Niki exited the freeway and drove the few blocks to Elite Software’s headquarters. Finding a parking space, she shut off her electric car. Before getting out, she looked at herself in the vanity mirror. Thankful for waterproof mascara, she gathered her things and entered the office.

    “Morning, Niki,” Brian, her boss, greeted as she walked past his office.

    She mumbled something in response, eager to find an empty desk to claim for the week.     Niki despised the time between clients—“the bench.” With her current state of mind, she doubted if she would last the day, much less the week with next to nothing to work on. She never understood why Brian required them to put in a full day at the office when they were between assignments.

    Quirky Brian, owner of Elite Software, insisted on doing things his way. Besides being the CEO, he doubled as a salesman. His staff at Elite Software included four project managers, four business analysts, twenty-five software engineers, and three quality analysts. Oh, and an administrative assistant who doubled as HR. Not too bad for an independently owned consulting firm.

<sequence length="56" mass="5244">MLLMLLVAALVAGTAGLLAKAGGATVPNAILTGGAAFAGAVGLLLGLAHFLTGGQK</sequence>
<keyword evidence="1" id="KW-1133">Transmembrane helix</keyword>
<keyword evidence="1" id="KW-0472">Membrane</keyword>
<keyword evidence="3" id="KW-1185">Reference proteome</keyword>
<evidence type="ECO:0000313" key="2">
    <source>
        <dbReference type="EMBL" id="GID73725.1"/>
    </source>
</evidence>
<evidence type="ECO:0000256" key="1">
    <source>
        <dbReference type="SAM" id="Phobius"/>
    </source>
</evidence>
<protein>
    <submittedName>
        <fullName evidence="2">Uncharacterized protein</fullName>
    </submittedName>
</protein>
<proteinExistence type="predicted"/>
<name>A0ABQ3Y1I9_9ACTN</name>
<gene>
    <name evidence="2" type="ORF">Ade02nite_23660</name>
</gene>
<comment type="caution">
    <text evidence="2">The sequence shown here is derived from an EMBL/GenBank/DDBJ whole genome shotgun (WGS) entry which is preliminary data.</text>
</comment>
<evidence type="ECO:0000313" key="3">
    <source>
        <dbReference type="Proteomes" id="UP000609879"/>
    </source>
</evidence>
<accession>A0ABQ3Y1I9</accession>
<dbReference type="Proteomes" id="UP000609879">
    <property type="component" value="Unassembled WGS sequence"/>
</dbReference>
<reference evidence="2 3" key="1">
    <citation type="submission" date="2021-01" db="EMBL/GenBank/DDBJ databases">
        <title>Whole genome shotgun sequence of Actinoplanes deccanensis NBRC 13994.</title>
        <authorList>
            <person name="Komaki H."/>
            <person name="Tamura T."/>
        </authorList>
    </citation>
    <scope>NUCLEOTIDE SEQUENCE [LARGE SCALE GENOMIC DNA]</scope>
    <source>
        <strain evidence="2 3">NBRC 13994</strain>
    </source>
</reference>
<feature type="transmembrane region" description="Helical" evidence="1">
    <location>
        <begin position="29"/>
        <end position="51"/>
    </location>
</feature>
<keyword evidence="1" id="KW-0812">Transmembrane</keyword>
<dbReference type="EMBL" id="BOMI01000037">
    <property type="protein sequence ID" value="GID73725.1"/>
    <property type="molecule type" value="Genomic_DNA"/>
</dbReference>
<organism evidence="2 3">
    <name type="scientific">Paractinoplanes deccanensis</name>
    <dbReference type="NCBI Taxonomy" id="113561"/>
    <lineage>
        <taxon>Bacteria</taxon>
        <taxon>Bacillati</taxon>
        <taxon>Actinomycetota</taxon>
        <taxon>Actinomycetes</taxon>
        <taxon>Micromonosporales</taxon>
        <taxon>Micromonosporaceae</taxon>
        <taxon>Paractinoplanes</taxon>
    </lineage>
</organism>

Brian had started the place fifteen years ago. He survived a few economic downturns, mostly because his major clients were Department of Defense suppliers and contractors. His years of working intelligence in the military left him with many contacts in the DoD. He maintained his top secret clearance and hand-selected staff who also qualified for top secret clearance. Over the years, the firm branched out beyond DoD clients, but they still provided nearly two-thirds of the revenue for Elite.

    Niki mused over how her entire career could be summarized in one word: coding. It irked her. What she did was so much more complicated than just coding or programming. Half the time, she helped the client define what they wanted. She learned their industry, made recommendations, helped outline the features of the software—all before writing one line of code. Then, when it came time to start the coding, her fingers blazed across the keyboard as her mind created the perfect solution to incorporate the client’s needs and some features they didn’t even know they wanted.